Even though they are risking friendships, many people still feel a responsibility to push back on the false information being shared on Facebook. Cohen said that he hates “comment wars,” but “could not stand the fact that so many of my uninformed friends who really don’t know what to believe were reading these same posts and potentially believing them.”
McCarthy also worried that the extreme rhetoric on his feed was keeping people from learning about the issue. “I’ve seen a deep polarization over the Israeli invasion of Gaza, and I’ve also seen a lot of people I know who don’t know what to think, who have become more and more alienated by the very polarized things that are going on on social media,” he said.
Recycling bad information delegitimizes any efforts to educate the public or work toward a resolution, Abu Sarah pointed out.
And being physically removed from your audience makes it easier to use inflammatory rhetoric. “People say things on social media that they would not say to someone in person. There’s a bit of throwing bombs over the fence,” Nancy Mramor, PhD, a Pittsburgh-based media and health psychologist, told ThinkProgress. “People feel protected by the sense of anonymity the Web gives – even if they’re using their real identities. There’s a feeling of safety where I can block you, and you can’t retaliate the way you want, so I can continue saying what I want.”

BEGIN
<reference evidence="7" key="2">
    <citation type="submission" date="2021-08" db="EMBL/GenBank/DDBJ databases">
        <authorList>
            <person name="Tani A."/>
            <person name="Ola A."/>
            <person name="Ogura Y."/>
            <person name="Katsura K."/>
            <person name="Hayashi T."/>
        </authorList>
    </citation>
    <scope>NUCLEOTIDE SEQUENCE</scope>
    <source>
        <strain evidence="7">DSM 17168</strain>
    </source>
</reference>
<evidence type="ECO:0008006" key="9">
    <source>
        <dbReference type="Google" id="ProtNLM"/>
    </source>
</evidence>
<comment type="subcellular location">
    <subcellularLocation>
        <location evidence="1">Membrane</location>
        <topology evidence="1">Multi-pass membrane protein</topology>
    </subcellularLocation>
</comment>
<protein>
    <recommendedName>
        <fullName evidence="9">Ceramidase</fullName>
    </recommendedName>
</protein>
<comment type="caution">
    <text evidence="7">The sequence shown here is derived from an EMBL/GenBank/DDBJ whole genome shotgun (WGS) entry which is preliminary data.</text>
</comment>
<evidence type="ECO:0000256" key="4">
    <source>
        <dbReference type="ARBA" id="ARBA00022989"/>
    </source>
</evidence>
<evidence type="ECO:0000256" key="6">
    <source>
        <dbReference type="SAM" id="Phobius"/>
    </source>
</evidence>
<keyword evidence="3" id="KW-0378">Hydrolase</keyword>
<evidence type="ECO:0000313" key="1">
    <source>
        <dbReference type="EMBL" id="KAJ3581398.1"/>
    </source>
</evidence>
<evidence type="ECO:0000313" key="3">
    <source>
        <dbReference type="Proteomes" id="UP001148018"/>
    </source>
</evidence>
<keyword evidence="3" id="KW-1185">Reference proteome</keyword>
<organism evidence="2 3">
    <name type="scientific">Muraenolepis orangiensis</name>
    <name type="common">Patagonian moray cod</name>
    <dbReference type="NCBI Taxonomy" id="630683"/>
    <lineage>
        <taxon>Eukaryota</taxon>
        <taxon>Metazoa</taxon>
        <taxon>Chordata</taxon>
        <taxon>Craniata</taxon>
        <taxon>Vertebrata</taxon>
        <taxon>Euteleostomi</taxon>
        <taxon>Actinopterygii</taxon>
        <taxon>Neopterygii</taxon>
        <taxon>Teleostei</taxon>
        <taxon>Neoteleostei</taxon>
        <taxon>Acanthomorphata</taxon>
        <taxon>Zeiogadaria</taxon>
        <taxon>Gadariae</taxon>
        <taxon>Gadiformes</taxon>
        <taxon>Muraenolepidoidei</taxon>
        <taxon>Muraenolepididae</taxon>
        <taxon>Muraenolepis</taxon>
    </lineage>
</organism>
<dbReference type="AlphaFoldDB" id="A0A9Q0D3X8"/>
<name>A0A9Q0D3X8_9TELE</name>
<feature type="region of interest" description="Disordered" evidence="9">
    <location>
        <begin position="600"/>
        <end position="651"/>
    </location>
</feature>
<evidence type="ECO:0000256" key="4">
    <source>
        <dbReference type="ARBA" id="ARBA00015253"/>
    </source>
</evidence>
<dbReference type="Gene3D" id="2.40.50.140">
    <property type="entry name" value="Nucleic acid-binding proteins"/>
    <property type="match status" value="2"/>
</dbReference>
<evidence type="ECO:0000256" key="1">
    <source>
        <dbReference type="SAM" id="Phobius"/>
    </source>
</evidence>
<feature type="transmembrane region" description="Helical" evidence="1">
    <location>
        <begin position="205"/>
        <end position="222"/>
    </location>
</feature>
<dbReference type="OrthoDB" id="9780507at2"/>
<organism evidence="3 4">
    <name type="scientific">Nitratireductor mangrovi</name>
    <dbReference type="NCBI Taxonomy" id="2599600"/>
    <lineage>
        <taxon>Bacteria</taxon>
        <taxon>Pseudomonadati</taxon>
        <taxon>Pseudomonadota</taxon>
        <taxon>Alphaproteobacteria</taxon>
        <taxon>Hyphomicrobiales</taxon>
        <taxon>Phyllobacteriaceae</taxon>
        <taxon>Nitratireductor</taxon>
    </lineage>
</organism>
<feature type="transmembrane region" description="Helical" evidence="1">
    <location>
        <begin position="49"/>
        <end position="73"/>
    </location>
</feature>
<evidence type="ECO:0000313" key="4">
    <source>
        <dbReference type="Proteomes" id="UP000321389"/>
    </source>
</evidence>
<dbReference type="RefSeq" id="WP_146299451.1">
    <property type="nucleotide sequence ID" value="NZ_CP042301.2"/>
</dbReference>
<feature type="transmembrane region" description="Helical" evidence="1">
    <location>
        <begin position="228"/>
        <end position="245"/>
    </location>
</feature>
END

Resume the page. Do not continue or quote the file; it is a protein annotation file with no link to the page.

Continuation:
You can withdraw from friends online without being noticed in a way that would easily be picked up in real life through social cues, if you were to avoid eye contact or simply walk away from the argument. “With social media you obviously have the ability to ignore it once it’s gone to a place you don’t want it to go,” Nagler remarked. “You don’t have to worry about physically annoying someone to the extent of if you were talking in person.”
The result is a conversation that is more about broadcasting than about exchange. “There is no doubt in my mind that social media is transforming our politics,” McCarthy said. “One of the more negative manifestations of this transformation is we are all able to have an opinion, and express, and assert our opinion in seconds — not minutes or hours or days. There’s no process anymore in our political culture.”
Refusing To Be Enemies
Adding the snap judgment impulses of social media to the powder keg of the Israeli-Palestinian conflict seems like it could be disastrous. Yet Facebook is also bringing opposing sides together and broadening social circles that are more limited offline.
“I don’t know anybody that I actually hang out with that supports Israel — in what’s going on right now at least,” Ashraf said. “It’s a larger variety of people that I’m friends with on Facebook than I am in my life.”